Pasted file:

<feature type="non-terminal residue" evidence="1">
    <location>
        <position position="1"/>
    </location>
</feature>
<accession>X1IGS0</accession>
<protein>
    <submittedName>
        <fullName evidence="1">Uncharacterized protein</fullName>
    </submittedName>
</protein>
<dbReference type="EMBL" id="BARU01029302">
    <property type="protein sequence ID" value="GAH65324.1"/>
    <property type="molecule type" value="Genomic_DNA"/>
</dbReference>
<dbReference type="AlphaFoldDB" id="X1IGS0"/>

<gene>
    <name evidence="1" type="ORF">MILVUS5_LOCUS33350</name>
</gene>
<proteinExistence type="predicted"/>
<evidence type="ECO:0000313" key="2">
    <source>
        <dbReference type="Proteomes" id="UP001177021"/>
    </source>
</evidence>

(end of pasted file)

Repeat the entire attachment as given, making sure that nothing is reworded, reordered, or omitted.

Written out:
<feature type="non-terminal residue" evidence="1">
    <location>
        <position position="1"/>
    </location>
</feature>
<accession>X1IGS0</accession>
<protein>
    <submittedName>
        <fullName evidence="1">Uncharacterized protein</fullName>
    </submittedName>
</protein>
<dbReference type="EMBL" id="BARU01029302">
    <property type="protein sequence ID" value="GAH65324.1"/>
    <property type="molecule type" value="Genomic_DNA"/>
</dbReference>
<dbReference type="AlphaFoldDB" id="X1IGS0"/>

<gene>
    <name evidence="1" type="ORF">MILVUS5_LOCUS33350</name>
</gene>
<proteinExistence type="predicted"/>
<evidence type="ECO:0000313" key="2">
    <source>
        <dbReference type="Proteomes" id="UP001177021"/>
    </source>
</evidence>